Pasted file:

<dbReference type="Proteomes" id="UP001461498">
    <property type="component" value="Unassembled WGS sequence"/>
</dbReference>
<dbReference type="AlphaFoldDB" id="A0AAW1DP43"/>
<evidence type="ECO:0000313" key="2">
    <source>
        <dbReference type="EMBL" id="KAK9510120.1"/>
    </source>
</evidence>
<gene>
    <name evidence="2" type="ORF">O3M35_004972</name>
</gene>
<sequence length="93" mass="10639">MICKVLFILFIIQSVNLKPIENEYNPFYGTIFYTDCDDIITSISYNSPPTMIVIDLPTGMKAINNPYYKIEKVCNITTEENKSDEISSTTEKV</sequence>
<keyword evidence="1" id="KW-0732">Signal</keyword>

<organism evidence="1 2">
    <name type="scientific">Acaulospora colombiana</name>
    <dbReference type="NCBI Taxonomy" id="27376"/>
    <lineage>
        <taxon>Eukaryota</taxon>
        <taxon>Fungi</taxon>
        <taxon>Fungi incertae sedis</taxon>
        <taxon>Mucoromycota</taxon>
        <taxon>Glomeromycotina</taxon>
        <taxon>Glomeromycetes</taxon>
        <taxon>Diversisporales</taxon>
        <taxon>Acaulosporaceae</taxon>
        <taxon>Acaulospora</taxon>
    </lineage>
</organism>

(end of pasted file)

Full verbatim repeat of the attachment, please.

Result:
<dbReference type="Proteomes" id="UP001461498">
    <property type="component" value="Unassembled WGS sequence"/>
</dbReference>
<dbReference type="AlphaFoldDB" id="A0AAW1DP43"/>
<evidence type="ECO:0000313" key="2">
    <source>
        <dbReference type="EMBL" id="KAK9510120.1"/>
    </source>
</evidence>
<gene>
    <name evidence="2" type="ORF">O3M35_004972</name>
</gene>
<sequence length="93" mass="10639">MICKVLFILFIIQSVNLKPIENEYNPFYGTIFYTDCDDIITSISYNSPPTMIVIDLPTGMKAINNPYYKIEKVCNITTEENKSDEISSTTEKV</sequence>
<keyword evidence="1" id="KW-0732">Signal</keyword>

<organism evidence="1 2">
    <name type="scientific">Acaulospora colombiana</name>
    <dbReference type="NCBI Taxonomy" id="27376"/>
    <lineage>
        <taxon>Eukaryota</taxon>
        <taxon>Fungi</taxon>
        <taxon>Fungi incertae sedis</taxon>
        <taxon>Mucoromycota</taxon>
        <taxon>Glomeromycotina</taxon>
        <taxon>Glomeromycetes</taxon>
        <taxon>Diversisporales</taxon>
        <taxon>Acaulosporaceae</taxon>
        <taxon>Acaulospora</taxon>
    </lineage>
</organism>